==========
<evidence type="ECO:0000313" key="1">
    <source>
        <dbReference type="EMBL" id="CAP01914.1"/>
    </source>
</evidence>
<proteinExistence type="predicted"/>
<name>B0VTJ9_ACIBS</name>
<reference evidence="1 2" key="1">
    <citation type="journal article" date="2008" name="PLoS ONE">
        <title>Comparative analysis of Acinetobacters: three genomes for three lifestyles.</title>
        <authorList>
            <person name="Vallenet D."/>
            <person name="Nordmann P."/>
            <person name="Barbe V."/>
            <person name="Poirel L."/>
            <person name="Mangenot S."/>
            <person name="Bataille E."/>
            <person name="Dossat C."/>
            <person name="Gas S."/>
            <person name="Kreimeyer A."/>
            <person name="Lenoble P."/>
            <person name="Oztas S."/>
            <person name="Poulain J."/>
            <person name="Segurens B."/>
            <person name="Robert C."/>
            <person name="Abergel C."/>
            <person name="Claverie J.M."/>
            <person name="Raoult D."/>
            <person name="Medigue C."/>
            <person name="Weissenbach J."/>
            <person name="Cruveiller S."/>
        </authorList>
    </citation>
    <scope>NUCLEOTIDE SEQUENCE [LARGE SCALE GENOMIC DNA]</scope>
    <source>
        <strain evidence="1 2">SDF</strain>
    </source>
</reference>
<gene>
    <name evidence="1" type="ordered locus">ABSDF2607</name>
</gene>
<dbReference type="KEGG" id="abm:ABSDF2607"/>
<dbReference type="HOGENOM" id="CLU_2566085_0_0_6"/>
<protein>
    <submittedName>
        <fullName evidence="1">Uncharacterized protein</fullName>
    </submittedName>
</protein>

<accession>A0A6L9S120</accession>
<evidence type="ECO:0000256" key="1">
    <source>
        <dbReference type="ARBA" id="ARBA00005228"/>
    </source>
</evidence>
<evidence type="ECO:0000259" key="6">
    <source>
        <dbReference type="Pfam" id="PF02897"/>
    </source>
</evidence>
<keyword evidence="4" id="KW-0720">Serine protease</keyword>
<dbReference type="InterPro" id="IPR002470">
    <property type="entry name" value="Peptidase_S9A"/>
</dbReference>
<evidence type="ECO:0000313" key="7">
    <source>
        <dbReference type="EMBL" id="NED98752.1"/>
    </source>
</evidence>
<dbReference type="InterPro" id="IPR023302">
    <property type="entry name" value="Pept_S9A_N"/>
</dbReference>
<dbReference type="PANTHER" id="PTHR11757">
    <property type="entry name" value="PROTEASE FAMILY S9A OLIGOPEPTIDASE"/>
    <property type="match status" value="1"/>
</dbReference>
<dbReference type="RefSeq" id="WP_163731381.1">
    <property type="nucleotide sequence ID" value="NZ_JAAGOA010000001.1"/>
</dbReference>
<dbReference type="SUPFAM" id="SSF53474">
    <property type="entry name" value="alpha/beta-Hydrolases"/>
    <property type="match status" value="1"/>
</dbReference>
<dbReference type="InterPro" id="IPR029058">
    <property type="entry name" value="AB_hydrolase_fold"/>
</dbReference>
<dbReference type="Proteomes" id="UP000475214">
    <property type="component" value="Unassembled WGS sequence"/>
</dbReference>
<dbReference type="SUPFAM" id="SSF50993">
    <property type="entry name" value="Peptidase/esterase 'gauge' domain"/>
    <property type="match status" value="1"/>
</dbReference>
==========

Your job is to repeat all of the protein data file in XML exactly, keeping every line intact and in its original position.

<evidence type="ECO:0000313" key="1">
    <source>
        <dbReference type="EMBL" id="CAP01914.1"/>
    </source>
</evidence>
<proteinExistence type="predicted"/>
<name>B0VTJ9_ACIBS</name>
<reference evidence="1 2" key="1">
    <citation type="journal article" date="2008" name="PLoS ONE">
        <title>Comparative analysis of Acinetobacters: three genomes for three lifestyles.</title>
        <authorList>
            <person name="Vallenet D."/>
            <person name="Nordmann P."/>
            <person name="Barbe V."/>
            <person name="Poirel L."/>
            <person name="Mangenot S."/>
            <person name="Bataille E."/>
            <person name="Dossat C."/>
            <person name="Gas S."/>
            <person name="Kreimeyer A."/>
            <person name="Lenoble P."/>
            <person name="Oztas S."/>
            <person name="Poulain J."/>
            <person name="Segurens B."/>
            <person name="Robert C."/>
            <person name="Abergel C."/>
            <person name="Claverie J.M."/>
            <person name="Raoult D."/>
            <person name="Medigue C."/>
            <person name="Weissenbach J."/>
            <person name="Cruveiller S."/>
        </authorList>
    </citation>
    <scope>NUCLEOTIDE SEQUENCE [LARGE SCALE GENOMIC DNA]</scope>
    <source>
        <strain evidence="1 2">SDF</strain>
    </source>
</reference>
<gene>
    <name evidence="1" type="ordered locus">ABSDF2607</name>
</gene>
<dbReference type="KEGG" id="abm:ABSDF2607"/>
<dbReference type="HOGENOM" id="CLU_2566085_0_0_6"/>
<protein>
    <submittedName>
        <fullName evidence="1">Uncharacterized protein</fullName>
    </submittedName>
</protein>

<accession>A0A6L9S120</accession>
<evidence type="ECO:0000256" key="1">
    <source>
        <dbReference type="ARBA" id="ARBA00005228"/>
    </source>
</evidence>
<evidence type="ECO:0000259" key="6">
    <source>
        <dbReference type="Pfam" id="PF02897"/>
    </source>
</evidence>
<keyword evidence="4" id="KW-0720">Serine protease</keyword>
<dbReference type="InterPro" id="IPR002470">
    <property type="entry name" value="Peptidase_S9A"/>
</dbReference>
<evidence type="ECO:0000313" key="7">
    <source>
        <dbReference type="EMBL" id="NED98752.1"/>
    </source>
</evidence>
<dbReference type="InterPro" id="IPR023302">
    <property type="entry name" value="Pept_S9A_N"/>
</dbReference>
<dbReference type="PANTHER" id="PTHR11757">
    <property type="entry name" value="PROTEASE FAMILY S9A OLIGOPEPTIDASE"/>
    <property type="match status" value="1"/>
</dbReference>
<dbReference type="RefSeq" id="WP_163731381.1">
    <property type="nucleotide sequence ID" value="NZ_JAAGOA010000001.1"/>
</dbReference>
<dbReference type="SUPFAM" id="SSF53474">
    <property type="entry name" value="alpha/beta-Hydrolases"/>
    <property type="match status" value="1"/>
</dbReference>
<dbReference type="InterPro" id="IPR029058">
    <property type="entry name" value="AB_hydrolase_fold"/>
</dbReference>
<dbReference type="Proteomes" id="UP000475214">
    <property type="component" value="Unassembled WGS sequence"/>
</dbReference>
<dbReference type="SUPFAM" id="SSF50993">
    <property type="entry name" value="Peptidase/esterase 'gauge' domain"/>
    <property type="match status" value="1"/>
</dbReference>